Discovering new ways to control light

Researchers found a magnetic property in a class of materials that enables light manipulation on the nanoscale, with implications for applications such as information storage and energy harvesting.

Controlling light at the nanometer scale is essential for high-resolution imaging, biological sensors, and cell phones. However, having precise, efficient control over light remains a major challenge for the field of materials science and nanotechnology. Because light is an electromagnetic wave that carries no charge, it is difficult to manipulate with voltage or an external magnetic field, and using indirect ways to manipulate light at these scales is challenging because of how materials behave at atomically-thin states.

Microscopic view of iron phosphorous trisulfide.
The different colors in this sample of iron phosphorous trisulfide (FePS3) correspond to regions with varying thicknesses, which form different “cavity” modes at different wavelengths. (Image: Penn Engineering Today)

Now, a new study led by Deep Jariwala, assistant professor in Electrical and Systems Engineering in Penn’s School of Engineering and Applied Science, reports the discovery of a magnetic property in a specific class of materials that enables light manipulation on the nanoscale. Details of the magnetic properties of FePS3, an antiferromagnetic semiconductor, were recently published in Nature Photonics. This finding was the result of a collaboration with Liang Wu, assistant professor in the Department of Physics and Astronomy in the School of Arts & Sciences, Huiqin Zhang, a doctoral student in Jariwala’s lab, and Zhuoliang Ni, a doctoral student in Wu’s lab.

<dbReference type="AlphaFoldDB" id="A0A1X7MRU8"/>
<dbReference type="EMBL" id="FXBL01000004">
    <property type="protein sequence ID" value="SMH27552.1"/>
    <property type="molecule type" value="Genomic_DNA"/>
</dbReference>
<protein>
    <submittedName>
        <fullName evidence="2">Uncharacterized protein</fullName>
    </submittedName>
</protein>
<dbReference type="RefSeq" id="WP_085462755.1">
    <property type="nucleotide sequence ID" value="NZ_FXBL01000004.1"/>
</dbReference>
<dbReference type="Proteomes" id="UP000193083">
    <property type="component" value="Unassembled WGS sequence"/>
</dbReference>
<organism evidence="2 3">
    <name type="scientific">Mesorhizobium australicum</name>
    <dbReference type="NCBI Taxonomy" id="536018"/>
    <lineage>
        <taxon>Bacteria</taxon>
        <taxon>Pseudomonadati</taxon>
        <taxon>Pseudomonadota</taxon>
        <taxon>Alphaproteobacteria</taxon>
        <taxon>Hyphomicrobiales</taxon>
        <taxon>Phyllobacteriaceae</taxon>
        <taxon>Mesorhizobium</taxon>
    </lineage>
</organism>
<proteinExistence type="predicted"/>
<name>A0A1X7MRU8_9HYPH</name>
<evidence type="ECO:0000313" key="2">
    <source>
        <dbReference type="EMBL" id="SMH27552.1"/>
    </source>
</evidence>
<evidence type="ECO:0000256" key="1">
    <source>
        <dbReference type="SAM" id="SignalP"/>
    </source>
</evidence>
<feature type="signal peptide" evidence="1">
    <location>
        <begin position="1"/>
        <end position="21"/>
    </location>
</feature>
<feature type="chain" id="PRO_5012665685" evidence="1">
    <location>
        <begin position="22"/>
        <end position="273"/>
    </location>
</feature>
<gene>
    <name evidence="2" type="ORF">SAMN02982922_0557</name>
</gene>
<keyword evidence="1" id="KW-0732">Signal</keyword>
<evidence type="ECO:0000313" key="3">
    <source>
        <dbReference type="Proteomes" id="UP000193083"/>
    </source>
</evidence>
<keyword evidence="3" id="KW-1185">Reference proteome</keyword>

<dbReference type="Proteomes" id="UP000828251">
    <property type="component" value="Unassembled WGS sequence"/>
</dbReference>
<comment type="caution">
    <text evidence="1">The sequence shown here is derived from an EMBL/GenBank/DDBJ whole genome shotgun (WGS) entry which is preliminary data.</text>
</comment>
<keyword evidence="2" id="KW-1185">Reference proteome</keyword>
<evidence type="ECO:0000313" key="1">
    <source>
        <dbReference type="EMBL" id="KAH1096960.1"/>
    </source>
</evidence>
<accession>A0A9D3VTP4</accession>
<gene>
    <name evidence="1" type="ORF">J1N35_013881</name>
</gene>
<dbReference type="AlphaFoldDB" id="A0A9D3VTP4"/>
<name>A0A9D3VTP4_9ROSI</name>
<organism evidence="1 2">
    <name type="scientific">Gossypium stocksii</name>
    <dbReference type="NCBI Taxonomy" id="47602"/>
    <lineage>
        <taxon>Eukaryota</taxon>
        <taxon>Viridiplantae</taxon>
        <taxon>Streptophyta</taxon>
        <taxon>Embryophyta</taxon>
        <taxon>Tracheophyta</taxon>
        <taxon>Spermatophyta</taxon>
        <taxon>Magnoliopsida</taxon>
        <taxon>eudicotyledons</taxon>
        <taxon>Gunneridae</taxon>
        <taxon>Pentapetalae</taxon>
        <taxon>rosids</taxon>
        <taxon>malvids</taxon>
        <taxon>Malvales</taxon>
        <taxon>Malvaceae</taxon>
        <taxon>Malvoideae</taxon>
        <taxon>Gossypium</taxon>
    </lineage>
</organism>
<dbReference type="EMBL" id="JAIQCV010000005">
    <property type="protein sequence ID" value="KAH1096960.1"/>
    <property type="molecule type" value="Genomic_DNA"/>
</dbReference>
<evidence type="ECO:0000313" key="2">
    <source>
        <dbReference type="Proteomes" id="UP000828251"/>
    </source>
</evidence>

By connecting the magnetic and optical properties of antiferromagnetic nanomaterials, this research opens doors for engineering light for new applications such as information storage and energy harvesting. “This class of materials is much broader with many more combinations to explore, including finding ways to raise the magnetic transition temperatures,” adds Jariwala. “We are now looking to find and design ways to manipulate light inside these materials using multiple control knobs and see how strongly we can tune them in real devices.”

This story is by Melissa Pappas. Read more at Penn Engineering Today.